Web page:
"You inquired, then?"
"No, I never inquire. But I told a man mending a hedge that it was Thornton Lacey, and he agreed to it."
"You have a good memory. I had forgotten having ever told you half so much of the place."
Thornton Lacey was the name of his impending living, as Miss Crawford well knew; and her interest in a negotiation for William Price's knave increased.
"Well," continued Edmund, "and how did you like what you saw?"
"Very much indeed. You are a lucky fellow. There will be work for five summers at least before the place is liveable."
"No, no, not so bad as that. The farmyard must be moved, I grant you; but I am not aware of anything else. The house is by no means bad, and when the yard is removed, there may be a very tolerable approach to it."
"The farmyard must be cleared away entirely, and planted up to shut out the blacksmith's shop. The house must be turned to front the east instead of the north—the entrance and principal rooms, I mean, must be on that side, where the view is really very pretty; I am sure it may be done. And there must be your approach, through what is at present the garden. You must make a new garden at what is now the back of the house; which will be giving it the best aspect in the world, sloping to the south-east. The ground seems precisely formed for it. I rode fifty yards up the lane, between the church and the house, in order to look about me; and saw how it might all be. Nothing can be easier. The meadows beyond what will be the garden, as well as what now is, sweeping round from the lane I stood in to the north-east, that is, to the principal road through the village, must be all laid together, of course; very pretty meadows they are, finely sprinkled with timber. They belong to the living, I suppose; if not, you must purchase them. Then the stream—something must be done with the stream; but I could not quite determine what. I had two or three ideas."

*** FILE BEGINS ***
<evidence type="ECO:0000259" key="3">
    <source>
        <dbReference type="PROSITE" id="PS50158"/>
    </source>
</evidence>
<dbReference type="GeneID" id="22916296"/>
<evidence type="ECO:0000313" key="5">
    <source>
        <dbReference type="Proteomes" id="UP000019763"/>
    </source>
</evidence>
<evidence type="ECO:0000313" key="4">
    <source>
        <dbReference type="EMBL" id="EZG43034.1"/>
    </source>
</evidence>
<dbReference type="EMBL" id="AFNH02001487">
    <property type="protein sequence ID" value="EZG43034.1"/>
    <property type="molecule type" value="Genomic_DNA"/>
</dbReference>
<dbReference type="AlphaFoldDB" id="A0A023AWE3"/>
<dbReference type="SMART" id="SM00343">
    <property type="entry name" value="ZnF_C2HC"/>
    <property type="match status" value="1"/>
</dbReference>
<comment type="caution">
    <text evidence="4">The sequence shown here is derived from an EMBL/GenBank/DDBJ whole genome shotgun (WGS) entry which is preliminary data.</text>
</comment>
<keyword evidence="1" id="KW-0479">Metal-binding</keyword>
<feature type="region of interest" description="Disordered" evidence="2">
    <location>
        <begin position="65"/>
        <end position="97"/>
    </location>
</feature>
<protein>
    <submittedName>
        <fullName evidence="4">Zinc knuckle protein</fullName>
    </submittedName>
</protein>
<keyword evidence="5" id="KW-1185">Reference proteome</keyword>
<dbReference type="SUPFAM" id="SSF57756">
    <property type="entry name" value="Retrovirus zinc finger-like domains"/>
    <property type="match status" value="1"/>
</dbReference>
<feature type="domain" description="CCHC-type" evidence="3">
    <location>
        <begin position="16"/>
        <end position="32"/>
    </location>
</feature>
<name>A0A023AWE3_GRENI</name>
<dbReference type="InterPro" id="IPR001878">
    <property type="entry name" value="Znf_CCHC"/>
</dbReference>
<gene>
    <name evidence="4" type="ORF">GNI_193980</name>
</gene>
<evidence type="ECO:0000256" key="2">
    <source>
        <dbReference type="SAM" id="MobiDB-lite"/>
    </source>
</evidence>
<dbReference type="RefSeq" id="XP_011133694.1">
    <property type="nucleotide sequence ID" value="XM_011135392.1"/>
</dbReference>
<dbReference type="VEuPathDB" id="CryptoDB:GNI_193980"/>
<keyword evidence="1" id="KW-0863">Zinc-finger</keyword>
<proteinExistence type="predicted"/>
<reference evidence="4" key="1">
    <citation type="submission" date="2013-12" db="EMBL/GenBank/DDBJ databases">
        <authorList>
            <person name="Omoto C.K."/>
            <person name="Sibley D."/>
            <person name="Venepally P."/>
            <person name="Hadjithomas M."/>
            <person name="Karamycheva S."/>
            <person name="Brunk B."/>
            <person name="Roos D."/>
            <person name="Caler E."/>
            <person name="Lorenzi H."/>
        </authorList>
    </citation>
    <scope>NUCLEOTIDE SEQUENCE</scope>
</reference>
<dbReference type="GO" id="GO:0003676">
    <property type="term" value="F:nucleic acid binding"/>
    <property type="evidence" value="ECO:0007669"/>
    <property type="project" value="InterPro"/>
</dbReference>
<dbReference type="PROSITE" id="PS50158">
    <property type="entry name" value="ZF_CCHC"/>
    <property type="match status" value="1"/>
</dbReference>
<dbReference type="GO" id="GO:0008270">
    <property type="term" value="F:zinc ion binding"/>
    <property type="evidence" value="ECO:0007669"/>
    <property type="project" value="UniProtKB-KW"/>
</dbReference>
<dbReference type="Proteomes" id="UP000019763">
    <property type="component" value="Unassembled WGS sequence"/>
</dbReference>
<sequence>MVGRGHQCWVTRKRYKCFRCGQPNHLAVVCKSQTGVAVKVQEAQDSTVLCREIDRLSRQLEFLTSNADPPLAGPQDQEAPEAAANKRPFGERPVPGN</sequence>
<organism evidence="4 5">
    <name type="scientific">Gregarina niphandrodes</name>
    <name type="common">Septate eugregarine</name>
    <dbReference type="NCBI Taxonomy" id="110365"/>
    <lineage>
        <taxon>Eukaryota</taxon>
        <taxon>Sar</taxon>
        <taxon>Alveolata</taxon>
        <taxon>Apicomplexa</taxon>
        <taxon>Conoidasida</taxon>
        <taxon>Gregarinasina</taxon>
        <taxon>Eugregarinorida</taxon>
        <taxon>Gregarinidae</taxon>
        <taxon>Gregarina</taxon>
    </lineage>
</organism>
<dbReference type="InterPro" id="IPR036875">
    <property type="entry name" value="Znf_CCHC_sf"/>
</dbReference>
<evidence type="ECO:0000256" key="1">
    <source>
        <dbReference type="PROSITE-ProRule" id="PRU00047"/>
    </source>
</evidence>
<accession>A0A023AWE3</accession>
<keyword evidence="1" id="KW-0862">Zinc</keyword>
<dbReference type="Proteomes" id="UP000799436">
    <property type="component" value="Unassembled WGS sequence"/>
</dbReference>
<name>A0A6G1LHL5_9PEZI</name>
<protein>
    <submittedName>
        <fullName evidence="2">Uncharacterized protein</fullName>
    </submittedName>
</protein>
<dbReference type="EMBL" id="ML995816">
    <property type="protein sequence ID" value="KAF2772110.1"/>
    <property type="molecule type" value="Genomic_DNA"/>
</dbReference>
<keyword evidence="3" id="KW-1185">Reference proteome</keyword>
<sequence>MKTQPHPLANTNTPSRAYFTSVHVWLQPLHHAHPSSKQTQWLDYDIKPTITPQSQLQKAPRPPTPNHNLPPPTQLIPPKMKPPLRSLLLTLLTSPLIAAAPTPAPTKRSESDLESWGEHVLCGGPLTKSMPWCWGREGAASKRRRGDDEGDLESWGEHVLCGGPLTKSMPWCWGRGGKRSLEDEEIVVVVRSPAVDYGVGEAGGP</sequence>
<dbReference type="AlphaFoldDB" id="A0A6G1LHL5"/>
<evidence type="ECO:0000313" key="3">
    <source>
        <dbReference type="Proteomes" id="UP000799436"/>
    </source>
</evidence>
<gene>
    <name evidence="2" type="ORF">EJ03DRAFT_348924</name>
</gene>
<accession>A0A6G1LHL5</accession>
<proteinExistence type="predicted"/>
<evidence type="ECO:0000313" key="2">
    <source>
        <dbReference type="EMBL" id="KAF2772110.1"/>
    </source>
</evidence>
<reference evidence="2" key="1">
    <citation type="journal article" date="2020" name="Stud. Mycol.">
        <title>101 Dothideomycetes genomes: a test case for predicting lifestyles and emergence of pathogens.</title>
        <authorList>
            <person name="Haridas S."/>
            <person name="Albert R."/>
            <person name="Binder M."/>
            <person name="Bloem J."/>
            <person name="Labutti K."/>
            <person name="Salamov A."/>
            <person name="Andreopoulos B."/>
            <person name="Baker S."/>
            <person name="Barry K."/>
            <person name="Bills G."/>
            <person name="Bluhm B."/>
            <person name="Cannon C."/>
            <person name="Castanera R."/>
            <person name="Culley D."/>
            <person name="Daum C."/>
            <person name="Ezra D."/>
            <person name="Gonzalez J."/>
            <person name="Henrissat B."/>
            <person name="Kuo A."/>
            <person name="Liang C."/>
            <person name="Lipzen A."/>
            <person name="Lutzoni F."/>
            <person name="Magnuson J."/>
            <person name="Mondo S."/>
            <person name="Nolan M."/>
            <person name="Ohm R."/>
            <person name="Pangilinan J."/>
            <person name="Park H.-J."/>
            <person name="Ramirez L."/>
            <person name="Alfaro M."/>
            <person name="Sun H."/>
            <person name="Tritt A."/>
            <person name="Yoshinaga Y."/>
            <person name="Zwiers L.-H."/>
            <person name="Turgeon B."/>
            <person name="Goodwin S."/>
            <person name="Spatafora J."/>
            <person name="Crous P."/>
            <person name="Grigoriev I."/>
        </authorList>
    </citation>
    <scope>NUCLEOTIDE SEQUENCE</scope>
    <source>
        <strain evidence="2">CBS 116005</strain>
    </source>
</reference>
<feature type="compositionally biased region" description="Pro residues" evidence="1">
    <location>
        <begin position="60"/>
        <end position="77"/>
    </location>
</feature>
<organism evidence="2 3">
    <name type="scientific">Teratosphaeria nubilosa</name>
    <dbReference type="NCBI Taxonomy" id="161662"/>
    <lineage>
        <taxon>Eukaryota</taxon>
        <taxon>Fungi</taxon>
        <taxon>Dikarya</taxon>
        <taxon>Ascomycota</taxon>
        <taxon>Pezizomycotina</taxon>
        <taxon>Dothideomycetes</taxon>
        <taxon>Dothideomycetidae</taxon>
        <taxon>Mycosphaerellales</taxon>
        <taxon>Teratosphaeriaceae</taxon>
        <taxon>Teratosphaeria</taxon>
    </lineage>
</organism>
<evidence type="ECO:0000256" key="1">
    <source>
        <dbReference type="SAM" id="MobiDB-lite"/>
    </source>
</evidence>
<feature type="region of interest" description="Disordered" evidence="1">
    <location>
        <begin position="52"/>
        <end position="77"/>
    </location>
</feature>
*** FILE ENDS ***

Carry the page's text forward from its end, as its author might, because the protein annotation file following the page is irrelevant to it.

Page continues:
"And I have two or three ideas also," said Edmund, "and one of them is, that very little of your plan for Thornton Lacey will ever be put in practice. I must be satisfied with rather less ornament and beauty. I think the house and premises may be made comfortable, and given the air of a gentleman's residence, without any very heavy expense, and that must suffice me; and, I hope, may suffice all who care about me."